US Treasury sell-off becomes crowded trade

Yields on long-dated US Treasuries climbed to the highest levels since March on Thursday as hedge funds and other investors crowded into a trade that will pay off if the yield curve continues to steepen.

Investors were buying shorter-term Treasuries on the expectation that the Federal Reserve would continue to pin interest rates near current low levels, while shorting 10- or 30-year bonds, traders and strategists said.

The intensification of the three-day sell-off in the longer-dated bonds pushed one part of the yield curve to its steepest level since late 2016, ahead of an update from policymakers at the Fed next week and more sales of new government debt to fund the federal stimulus.

The difference in yields between 5-year and 30-year Treasuries rose to 122 basis points, the most since December 2016.

“At this point I have a hard time thinking about who isn’t doing it,” Jon Hill, US rates strategist at BMO Capital Markets, said about the investor strategy. “It is becoming a very crowded trade. A lot of people see this as intuitive given [Treasury] supply, the pull back in demand and the flows.”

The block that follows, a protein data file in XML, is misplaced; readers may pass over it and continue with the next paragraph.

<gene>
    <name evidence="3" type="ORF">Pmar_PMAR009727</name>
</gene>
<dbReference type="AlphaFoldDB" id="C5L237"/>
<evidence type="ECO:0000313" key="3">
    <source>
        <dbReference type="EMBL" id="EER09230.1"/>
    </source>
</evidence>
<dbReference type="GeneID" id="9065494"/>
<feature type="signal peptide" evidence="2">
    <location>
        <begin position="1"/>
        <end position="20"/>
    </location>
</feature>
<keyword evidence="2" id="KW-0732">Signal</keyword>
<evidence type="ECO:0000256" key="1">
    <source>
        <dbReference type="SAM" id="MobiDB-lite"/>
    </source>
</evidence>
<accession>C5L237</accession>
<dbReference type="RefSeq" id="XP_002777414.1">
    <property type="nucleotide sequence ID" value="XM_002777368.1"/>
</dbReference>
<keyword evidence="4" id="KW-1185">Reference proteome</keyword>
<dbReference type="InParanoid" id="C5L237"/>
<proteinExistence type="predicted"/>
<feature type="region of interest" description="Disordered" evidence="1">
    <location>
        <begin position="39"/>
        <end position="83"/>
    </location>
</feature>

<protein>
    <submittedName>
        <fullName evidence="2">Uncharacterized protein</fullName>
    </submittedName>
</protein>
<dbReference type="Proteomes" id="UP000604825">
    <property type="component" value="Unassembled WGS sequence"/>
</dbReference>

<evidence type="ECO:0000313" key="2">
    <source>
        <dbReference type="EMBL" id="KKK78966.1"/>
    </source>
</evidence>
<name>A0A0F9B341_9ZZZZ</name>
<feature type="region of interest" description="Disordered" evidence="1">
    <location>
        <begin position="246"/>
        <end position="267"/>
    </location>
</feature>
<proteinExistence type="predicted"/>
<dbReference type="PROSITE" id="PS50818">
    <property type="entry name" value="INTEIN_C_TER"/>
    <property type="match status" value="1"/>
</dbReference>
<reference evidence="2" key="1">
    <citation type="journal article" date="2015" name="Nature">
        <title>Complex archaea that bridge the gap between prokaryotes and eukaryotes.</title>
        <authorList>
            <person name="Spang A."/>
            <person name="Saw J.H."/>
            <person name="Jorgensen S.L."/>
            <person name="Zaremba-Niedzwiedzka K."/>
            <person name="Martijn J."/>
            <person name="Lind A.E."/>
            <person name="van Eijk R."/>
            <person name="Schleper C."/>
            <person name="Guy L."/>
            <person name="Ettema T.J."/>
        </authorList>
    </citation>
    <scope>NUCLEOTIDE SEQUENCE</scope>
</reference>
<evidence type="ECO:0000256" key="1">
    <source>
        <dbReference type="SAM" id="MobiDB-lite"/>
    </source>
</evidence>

The yield on the 10-year note went beyond 0.8 per cent for the first time since March on Thursday, rising 7 basis points to 0.82 per cent. The yield on the 30-year climbed 9 basis points to 1.62 per cent. Two-year Treasury debt, by contrast, was unchanged on the day, yielding 0.19 per cent.

Line chart of Difference between the yield on 5- and 30-year Treasuries (basis points) showing 30-year Treasury slump pushes yield curve to steepest point since 2016

Traders were closely watching Treasury futures markets, where there had been elevated levels of activity in recent days. That signalled that funds using trend-following trading algorithms — known as commodity trading advisers — were selling out of long-dated Treasury positions, strategists said.

Markets are also digesting a record spurt of debt issuance, including a move by the US Treasury department to shift a greater portion of its borrowing to longer-dated bonds, at the same time as the Fed has been reducing its emergency purchases of Treasuries.

“The Fed has been slipping the ‘training wheels’ off the Treasury market,” said Citigroup rates strategist Bill O’Donnell. “All eyes will be on next week’s Fed meeting and whether the Fed accepts these higher rates or deems it necessary to dial up the balance sheet further to support bond prices and keep borrowing rates contained.”

Although data on Friday are expected to show the US unemployment rate surging above 19 per cent, investors have taken heart that some indicators are signalling that economic conditions are stabilising.

BMO’s Mr Hill said that was also contributing to the reduced demand for longer-dated Treasuries, including the 10- and 30-year.